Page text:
horrible truth about airline fuel costs was made clear once again
the other day when the Transportation Departments Bureau of
Transportation Statistics posted the year-end tally for the U.S.
The numbers are
staggering: More than 19 billion gallons of fuel for the major
national and large regional airlines, at a total cost of nearly $38
Contrast that with
the industrys peak year, 2000, when the carriers used even more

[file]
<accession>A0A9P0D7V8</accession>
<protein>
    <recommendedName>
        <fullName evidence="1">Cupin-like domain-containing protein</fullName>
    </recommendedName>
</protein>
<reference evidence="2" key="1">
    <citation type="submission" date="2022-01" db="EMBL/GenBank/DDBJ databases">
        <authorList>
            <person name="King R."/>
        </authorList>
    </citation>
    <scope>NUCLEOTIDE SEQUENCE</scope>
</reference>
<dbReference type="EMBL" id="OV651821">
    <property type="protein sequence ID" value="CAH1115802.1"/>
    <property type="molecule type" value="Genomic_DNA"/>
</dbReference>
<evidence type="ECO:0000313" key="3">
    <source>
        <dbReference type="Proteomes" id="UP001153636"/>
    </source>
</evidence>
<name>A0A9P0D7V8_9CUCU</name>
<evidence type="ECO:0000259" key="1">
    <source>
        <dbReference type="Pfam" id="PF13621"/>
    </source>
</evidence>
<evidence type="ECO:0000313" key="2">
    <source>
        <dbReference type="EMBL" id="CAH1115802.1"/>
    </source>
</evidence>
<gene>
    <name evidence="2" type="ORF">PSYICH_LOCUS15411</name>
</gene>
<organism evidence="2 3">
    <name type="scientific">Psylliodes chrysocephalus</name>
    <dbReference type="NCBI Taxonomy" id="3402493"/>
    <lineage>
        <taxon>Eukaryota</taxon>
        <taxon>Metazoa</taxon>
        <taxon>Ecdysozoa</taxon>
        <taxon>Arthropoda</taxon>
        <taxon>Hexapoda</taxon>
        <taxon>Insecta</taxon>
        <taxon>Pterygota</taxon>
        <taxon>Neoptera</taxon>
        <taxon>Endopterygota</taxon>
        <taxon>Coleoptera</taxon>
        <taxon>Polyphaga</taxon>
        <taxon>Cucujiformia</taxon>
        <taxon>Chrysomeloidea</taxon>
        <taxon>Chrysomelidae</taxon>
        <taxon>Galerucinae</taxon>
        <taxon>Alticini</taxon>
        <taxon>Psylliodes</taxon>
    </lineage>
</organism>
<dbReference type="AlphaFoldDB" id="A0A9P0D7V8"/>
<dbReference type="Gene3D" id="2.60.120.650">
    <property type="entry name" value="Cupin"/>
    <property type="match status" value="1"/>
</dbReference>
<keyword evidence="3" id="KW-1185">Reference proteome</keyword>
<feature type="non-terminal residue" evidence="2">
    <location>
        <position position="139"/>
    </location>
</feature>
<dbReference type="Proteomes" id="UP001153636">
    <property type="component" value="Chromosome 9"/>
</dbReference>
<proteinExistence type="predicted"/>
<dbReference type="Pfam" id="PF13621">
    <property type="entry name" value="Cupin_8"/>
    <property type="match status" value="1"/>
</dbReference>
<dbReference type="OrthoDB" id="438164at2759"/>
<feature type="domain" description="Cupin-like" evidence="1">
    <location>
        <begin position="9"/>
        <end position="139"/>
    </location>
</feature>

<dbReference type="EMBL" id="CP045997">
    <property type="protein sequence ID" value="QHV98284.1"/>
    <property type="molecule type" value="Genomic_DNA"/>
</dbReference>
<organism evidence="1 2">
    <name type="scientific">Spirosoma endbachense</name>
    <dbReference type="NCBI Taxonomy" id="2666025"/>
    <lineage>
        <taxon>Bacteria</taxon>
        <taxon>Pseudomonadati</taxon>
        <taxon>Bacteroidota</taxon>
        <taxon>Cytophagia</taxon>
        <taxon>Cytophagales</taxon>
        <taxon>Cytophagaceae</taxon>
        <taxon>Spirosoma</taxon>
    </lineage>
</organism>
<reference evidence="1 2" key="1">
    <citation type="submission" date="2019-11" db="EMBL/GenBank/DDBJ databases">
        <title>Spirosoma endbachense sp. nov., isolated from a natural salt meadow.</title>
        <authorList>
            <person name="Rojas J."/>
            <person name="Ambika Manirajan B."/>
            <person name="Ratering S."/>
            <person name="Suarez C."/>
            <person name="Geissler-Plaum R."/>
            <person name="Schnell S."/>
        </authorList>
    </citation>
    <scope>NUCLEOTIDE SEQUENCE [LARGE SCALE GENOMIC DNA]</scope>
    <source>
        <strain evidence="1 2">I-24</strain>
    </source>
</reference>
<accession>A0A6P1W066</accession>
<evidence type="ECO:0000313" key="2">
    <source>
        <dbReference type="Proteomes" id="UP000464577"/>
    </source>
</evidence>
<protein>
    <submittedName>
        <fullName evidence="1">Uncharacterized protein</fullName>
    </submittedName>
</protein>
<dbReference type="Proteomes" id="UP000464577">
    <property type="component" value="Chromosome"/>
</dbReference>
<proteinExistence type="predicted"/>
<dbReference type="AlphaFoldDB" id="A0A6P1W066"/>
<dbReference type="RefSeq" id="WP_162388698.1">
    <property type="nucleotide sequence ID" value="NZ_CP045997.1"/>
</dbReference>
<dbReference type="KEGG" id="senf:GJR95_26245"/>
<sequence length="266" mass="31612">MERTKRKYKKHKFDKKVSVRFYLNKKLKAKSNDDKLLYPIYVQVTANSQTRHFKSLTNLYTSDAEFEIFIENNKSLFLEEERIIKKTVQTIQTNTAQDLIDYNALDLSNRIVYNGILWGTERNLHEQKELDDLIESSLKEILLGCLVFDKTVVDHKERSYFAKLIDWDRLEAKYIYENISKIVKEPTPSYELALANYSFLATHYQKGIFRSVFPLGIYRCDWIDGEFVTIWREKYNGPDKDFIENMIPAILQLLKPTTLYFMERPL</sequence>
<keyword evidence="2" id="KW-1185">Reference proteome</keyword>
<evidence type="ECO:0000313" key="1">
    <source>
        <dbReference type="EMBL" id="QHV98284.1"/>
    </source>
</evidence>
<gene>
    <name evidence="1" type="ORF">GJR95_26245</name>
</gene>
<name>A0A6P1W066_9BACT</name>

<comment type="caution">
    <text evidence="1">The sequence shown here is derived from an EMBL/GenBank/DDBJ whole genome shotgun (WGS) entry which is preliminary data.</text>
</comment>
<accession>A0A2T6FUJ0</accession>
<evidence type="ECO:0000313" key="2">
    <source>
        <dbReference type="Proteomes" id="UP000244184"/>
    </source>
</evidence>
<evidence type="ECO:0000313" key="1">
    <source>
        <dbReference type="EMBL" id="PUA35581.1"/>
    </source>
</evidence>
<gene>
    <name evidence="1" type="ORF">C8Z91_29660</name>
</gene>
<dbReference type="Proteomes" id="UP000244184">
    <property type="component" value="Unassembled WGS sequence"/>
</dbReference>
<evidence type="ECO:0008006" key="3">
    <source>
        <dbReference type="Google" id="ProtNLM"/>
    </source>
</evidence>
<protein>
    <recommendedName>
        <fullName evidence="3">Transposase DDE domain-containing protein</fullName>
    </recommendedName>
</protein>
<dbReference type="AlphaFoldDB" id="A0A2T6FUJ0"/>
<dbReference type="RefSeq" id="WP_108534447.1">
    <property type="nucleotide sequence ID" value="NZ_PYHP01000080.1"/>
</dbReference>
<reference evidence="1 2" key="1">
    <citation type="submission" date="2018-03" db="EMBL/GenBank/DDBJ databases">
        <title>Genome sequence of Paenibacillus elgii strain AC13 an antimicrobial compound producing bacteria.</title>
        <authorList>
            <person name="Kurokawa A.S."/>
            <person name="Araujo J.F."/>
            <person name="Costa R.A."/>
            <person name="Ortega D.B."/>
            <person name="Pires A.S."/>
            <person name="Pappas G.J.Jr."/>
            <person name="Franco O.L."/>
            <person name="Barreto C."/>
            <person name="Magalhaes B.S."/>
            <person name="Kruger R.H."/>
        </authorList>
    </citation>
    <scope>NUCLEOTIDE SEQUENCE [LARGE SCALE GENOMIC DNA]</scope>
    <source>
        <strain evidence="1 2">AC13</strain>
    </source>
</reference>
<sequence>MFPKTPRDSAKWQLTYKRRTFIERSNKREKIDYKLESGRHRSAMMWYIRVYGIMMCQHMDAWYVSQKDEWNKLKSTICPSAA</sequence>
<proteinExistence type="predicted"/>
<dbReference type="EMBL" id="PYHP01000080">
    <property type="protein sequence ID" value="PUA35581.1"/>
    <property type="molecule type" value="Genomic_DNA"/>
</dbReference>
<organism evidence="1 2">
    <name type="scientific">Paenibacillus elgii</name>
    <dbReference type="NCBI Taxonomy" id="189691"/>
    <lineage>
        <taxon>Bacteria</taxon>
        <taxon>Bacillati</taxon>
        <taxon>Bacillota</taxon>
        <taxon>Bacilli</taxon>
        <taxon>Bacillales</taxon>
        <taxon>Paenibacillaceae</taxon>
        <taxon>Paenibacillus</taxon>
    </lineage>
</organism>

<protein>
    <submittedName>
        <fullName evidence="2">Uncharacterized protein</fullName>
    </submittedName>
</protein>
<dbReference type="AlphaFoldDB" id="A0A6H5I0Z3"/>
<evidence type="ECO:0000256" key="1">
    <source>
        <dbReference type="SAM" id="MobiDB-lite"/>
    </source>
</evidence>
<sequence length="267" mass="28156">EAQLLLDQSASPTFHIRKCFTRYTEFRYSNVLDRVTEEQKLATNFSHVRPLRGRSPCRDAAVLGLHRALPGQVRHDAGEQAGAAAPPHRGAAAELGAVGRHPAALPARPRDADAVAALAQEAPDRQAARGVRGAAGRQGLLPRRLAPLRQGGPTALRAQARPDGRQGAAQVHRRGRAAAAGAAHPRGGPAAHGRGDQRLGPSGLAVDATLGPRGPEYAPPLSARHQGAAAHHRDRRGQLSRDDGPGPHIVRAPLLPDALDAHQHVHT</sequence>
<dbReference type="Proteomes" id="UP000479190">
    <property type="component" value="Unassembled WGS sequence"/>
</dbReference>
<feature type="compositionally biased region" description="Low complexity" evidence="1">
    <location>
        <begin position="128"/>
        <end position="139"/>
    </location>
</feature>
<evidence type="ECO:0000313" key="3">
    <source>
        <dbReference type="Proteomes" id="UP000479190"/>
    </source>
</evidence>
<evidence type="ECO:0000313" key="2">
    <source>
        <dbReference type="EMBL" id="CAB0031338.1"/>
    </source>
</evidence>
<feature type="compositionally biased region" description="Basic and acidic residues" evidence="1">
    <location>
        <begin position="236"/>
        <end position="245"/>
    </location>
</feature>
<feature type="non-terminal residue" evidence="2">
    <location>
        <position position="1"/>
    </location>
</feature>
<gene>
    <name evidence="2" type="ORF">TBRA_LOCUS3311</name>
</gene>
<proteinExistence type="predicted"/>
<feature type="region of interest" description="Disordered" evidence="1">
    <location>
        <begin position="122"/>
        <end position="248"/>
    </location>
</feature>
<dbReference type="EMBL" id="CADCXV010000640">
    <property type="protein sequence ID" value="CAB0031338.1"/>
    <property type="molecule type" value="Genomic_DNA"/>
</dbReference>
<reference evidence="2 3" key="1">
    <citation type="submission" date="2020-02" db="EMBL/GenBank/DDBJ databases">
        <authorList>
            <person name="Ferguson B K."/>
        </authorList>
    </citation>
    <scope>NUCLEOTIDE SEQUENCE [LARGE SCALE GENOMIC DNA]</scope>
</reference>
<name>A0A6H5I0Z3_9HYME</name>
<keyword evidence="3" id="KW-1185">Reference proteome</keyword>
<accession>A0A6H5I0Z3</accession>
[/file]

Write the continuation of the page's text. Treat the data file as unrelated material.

fuel, a tad over 20 billion gallons, but paid less than half of
what they paid last year.
As shown in the
accompanying charts, things started to get ugly in 2004 when the
average price per gallon of fuel jumped to $1.15.
It got worse in 2005
when the per-gallon price averaged out to $1.66, a 44.3% increase
that added nearly $10 billion in costs, boosting the total tab to
Smarting from the
effects on their bottom lines, the airlines last year used about
0.13% less fuel than in 2005.
Still, they ended up
paying nearly $6 billion more because prices kept rising, averaging
$1.96 for the year.